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Star Wars: The Force Awakens, “try growing on for size” by imochan, Kylo/Hux, AU

I’ve never been into high school AUs, but for some reason the Kylo/Hux ones give me life. And this one is particularly gorgeously written, with spot-on characterization and lovely moments.


Batman V. Superman: Dawn of Justice (2016)

I thought I was prepared for how awful this movie was, but I wasn’t. There are baffling choices to laugh and giggle at, but it’s mostly an endless, grey, wet, nihilistic slog that will destroy your faith in humanity.

Star Wars: The Force Awakens (2015)

Which is why I had to go home and watch Star Wars: The Force Awakens just to regain my will to live.

Zootopia (2016)

As adorable and socially conscious as advertised!

Project Progress

Parks and Recreation: 0% (0/7)
Sailor Moon: 23.1% (3/13)
Saturday Night Live: 22.5% (9/40)
Star Trek: 32.5% (13/40)

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This week's notes include Saturday Night Live, Star Trek IV: The Voyage Home, and all the Kirk/Spock!Prime fic I could get my grubby paws on.


Project Progress

Bond Movies: 100% (23/23)
Saturday Night Live: 10.5% (4/38)
Star Trek Televisual Canon: 22.5% (9/40)

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I was rereading this the other day after complaining to a friend about how I loathe the new Harley. (DC, if you’re doing that, Nicki Minaj is my new Harley Quinn.) I was putting away my comics (she’d been browsing through them) and came across its unfortunately lit cover. 

But this—a short story about Harley trying to get to Joker on Valentine’s Day—really captures a lot of what I love about Harley. Her zaniness, her capacity for absolute cruelty, and her relationship with control. Batman, as a hero, is all about control—especially controlling the line between good and evil. That’s why Joker is his primary antagonist; he’s an agent of chaos, and why Selina is his most iconic love interest; she’s ambigious. But Harley represents an especial threat to that control by being a woman who happily gives up control, although she often takes it right back.

For instance, in this story, Harley goes on a rampage as she tries to find Joker, pounding every obstacle she meets into the dirt. When Batman shows up, she stomps her foot, rolls up her sleeves (so to speak), and is completely prepared to pound him into the ground too. But as soon as he offers her her goal, she’s happy to go back into custody.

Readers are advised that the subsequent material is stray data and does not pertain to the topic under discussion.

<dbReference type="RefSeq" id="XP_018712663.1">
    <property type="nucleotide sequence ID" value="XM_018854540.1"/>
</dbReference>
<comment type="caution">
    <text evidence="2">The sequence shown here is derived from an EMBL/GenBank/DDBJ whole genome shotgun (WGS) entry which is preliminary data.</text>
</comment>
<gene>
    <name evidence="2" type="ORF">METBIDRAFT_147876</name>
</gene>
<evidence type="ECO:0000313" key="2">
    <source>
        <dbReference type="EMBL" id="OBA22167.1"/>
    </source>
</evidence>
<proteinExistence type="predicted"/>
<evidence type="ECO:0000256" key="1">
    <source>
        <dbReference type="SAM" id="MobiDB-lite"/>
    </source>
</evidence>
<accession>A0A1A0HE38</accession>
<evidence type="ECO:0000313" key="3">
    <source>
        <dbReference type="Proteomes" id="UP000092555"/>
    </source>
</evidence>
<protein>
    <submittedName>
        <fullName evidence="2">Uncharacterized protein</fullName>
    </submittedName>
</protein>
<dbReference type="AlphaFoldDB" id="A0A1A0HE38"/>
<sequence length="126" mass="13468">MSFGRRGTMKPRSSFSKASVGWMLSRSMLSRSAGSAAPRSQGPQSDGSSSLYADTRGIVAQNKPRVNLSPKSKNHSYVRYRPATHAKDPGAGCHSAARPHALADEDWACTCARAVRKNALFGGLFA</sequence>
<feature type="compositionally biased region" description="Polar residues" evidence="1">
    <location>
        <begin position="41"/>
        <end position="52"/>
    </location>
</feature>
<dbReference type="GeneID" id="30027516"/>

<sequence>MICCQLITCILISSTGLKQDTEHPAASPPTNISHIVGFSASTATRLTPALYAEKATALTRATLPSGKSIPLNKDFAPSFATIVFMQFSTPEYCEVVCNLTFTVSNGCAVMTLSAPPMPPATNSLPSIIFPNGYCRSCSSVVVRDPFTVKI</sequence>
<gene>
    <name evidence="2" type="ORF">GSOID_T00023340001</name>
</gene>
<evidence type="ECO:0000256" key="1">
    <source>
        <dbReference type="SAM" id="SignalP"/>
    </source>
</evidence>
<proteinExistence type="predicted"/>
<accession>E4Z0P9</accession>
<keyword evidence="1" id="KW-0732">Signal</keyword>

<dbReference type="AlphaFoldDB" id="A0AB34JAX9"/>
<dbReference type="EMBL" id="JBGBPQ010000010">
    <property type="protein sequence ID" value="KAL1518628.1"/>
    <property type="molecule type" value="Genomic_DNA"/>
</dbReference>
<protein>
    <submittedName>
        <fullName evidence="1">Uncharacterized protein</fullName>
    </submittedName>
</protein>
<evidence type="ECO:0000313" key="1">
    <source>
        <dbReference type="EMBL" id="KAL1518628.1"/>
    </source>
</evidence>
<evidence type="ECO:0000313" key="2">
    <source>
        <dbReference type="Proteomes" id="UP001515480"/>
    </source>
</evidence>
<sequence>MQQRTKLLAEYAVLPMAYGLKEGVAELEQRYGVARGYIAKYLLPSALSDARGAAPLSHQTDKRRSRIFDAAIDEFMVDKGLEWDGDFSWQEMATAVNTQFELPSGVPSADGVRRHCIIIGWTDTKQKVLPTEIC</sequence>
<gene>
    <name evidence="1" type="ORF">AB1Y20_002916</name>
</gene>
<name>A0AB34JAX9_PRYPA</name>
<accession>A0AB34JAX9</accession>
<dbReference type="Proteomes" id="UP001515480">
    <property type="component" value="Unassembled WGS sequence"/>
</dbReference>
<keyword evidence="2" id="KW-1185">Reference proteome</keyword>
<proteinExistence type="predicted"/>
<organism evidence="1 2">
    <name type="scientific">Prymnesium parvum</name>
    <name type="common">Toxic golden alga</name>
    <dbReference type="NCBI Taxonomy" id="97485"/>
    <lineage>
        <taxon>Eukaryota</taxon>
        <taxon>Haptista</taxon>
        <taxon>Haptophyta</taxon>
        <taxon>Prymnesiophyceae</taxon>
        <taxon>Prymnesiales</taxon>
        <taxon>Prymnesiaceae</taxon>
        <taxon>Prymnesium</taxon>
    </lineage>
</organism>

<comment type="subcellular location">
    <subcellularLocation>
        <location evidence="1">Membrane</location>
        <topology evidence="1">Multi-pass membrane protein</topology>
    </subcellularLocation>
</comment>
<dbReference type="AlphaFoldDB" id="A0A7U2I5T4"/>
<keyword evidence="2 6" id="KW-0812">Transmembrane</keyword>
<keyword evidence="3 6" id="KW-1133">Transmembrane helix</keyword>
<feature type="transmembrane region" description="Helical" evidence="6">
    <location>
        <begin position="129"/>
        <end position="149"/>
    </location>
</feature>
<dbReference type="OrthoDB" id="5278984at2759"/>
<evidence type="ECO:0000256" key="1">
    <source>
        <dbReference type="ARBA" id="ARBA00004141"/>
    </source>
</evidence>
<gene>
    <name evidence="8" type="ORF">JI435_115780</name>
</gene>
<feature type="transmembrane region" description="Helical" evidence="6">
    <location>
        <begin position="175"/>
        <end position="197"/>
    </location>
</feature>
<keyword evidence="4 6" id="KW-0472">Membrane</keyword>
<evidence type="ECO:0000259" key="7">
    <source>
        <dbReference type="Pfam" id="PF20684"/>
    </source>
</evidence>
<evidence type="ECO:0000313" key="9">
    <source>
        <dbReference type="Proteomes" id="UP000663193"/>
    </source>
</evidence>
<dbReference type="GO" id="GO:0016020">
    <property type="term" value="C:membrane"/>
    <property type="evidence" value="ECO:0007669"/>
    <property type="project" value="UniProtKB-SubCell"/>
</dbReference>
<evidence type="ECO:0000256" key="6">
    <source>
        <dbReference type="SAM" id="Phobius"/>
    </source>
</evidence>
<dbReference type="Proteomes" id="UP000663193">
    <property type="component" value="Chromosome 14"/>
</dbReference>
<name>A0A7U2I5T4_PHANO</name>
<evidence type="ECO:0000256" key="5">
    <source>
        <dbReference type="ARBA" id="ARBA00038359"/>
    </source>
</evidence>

This also gets Harley’s voice down; the “ditz” act, her weirdly and delightfully ‘50s turns of phrase, and her whining voice. Can’t have her without that.

But most of all, and it’s a little thing, ultimately, but I’m so starved for it it’s important—Harley looks like an actual human being here. A cute woman, nonetheless, but a real woman built like an athlete, with strong legs and wide hips. Her pigtails hang down, and her facial contortions take her from cute to ugly in a flash. 

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What is this crap?

Look, I know some might think that Clark wearing his red underwear outside his clothing is just one of those silly holdovers from comics. But there's a very real reason they're in the costume—they break up the solid blue of his costume, link the red of his cape and sigil to the red of his boots, and draw attention to his waist. Without it, Clark looks, well, chunky.

Even in the comic books.

His abdomen looks enormous. The problem here is both the lack of the red at the abdomen and the fact that they're keeping the belt in the same spot it needs to be to support the underwear, at his natural waist. But there's nothing to hold up. If the belt were being used for more decorative purposes, awesome, but it's not. The logic of having such a plain belt being the only adornment to break up all the blue is just plain silly.

What makes it worse is the material. It looks like molded plastic. I mean, I realize we're quite used to Batman in his Kevlar, but this is Superman. He doesn't need a protective layer of clothing. (…suddenly, this is becoming a very different movie in my head and I'm walking away from it.) I do like the fact that the texture is aerodynamic, but again, Superman doesn't need to be aerodynamic. He has superpowers! It's in his name! The colors are also pretty dull—why can't we have nice things, guys?—and the neckline looks like it could bug me. I just… I want to have faith in Synder, I really do, but Superman is a fundamentally optimistic character, you know? Here's this kid, with superpowers, who could have turned out horribly (Red Son, anyone?), but because he's raised by good people, he becomes a good person and fights crime not because he's Superman, but because he's Clark Kent, and that's what he should do with the gift he's been given. And to see the costume go pretty wrong makes me doubt that, although, of course, it might be brilliant for all I know.

In conclusion, Dean Cain is Superman and that is that.


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Eralk Fang

July 2016


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